Despite doomsayers — and the work of local GOP legislators — Gov. may just have second act
By Mike McGann, Editor, The Times
Undoubtedly, you’ve seen the headlines (unless of course, you’re a sensible person and have spent the last broiling week or so somewhere with beaches, cool (relatively speaking) breezes and chilled beverages) that Gov. Tom Corbett is likely doomed, will be pushed out of place by the Republican Party and it’s a steaming mess in Harrisburg.
With the departure of Steve Aichele as Corbett’s Chief of Staff — and questions whether his wife, former Chester County Commissioner Carol Aichele, the Secretary of State, will be following him out the door — much of the talk about who might replace Corbett on the ticket centers around pols from or around Chester County.
While it makes for good water cooler talk among political addicts and good copy for some publications, let me be kind enough to set you straight: Corbett isn’t going anywhere. In fact, despite the polls, I still make him a favorite in the Nov., 2014 general election.
Make no mistake, it is a mess in Harrisburg — the failure of the legislature to get deals on the transportation bill and the liquor privatization bill are embarrassing, more on that in a minute — but things are never quite as they seem.
Many of those floated to replace Corbett on the ticket (and those trial balloons would seem to be coming from overeager junior staff or wanna-be insiders), such as State Sen. Dominic Pileggi, and Congressmen Jim Gerlach and Pat Meehan are pretty silly if you stop and think about it.
For Pileggi, the Senate Majority Leader who represents about half of the county, one could argue that becoming governor is a demotion — and while I think he’s ambitious and would make a good governor, he’s got a few issues to sort out in his back yard and he doesn’t seem like the type to challenge a sitting governor. Gerlach, who represents much of Chester County, would also like to be governor, but not at Corbett’s expense. Meehan? I get the sense he’s pretty happy where he is right now — and with a largely new house district still getting used to him is busy enough.
And make no mistake, Corbett will not go down without a fight. And he still has a base of strength and big vote counts in three southern Pennsylvania counties: Chester, Bucks and Delaware that should temper the impact of Philadelphia.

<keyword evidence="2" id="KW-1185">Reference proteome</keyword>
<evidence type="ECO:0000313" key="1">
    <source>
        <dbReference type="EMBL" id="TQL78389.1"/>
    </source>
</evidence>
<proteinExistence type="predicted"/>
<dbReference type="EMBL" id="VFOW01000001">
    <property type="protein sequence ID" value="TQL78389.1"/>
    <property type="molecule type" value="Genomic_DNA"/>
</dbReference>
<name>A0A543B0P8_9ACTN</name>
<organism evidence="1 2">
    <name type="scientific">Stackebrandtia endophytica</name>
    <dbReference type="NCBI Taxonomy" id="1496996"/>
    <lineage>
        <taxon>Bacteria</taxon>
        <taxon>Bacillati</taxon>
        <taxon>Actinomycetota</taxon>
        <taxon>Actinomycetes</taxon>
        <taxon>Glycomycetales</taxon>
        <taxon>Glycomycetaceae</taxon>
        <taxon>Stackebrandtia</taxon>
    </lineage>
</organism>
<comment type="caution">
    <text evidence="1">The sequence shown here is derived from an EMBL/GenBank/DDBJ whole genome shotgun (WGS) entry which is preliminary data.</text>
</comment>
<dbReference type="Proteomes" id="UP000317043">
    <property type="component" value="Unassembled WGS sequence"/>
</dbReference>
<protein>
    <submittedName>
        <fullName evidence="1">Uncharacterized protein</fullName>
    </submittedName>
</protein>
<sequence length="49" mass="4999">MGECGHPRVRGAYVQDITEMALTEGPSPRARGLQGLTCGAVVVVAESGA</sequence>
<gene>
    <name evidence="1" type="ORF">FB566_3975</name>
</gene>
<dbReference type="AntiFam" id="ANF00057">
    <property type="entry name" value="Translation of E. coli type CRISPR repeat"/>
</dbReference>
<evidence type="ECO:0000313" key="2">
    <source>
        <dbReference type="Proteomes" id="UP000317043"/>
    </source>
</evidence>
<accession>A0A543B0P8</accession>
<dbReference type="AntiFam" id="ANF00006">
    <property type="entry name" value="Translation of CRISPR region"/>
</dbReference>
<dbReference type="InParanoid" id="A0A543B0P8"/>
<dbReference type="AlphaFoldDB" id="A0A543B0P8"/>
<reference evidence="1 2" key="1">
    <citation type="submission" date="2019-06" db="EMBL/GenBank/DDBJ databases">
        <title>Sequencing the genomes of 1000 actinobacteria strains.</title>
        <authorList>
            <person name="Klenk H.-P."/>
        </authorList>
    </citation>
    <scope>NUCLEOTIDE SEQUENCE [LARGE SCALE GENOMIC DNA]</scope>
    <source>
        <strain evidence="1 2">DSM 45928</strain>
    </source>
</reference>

So ignore the doomsday stories: Corbett will be the GOP nominee for Governor. And, if you pressed me, I’d say he wins a narrow victory over Allyson Schwartz in November, 2014.
That win, of course, will be no thanks to some of our local Republican state legislators who played key roles in the destruction of the Governor’s major policy plays last month. Pileggi, as Senate Majority Leader, was front and center in senate not moving forward on the liquor bill, while State Rep. Steve Barrar was among those in the house who torpedoed the transportation bill.
We’ll be polite and not mention that neither house of the legislature was willing to do much of anything about the public pension issue (all seemed to recognize that Rep. Chris Ross’ bill was a lot like deploying extra icebergs to save the Titanic), which is going so well that the state’s bond rating was downgraded this week, and how down the road that will mean higher taxes, less service or both.
Anyhow, as things often happen in Harrisburg, the transportation bill, which Senate Republicans wanted, and the liquor bill, which house Republicans wanted, all ended up being linked in what proved to be a death spiral for both bills, meaning we here in Chester County look forward to more drives to Delaware for decent booze, assuming that bridges don’t collapse en route.
This was strictly Republican-on-Republican political violence. The state legislature’s Democrats never even needed to get out of their little clown cars, beyond the usual pontificating and harumphing.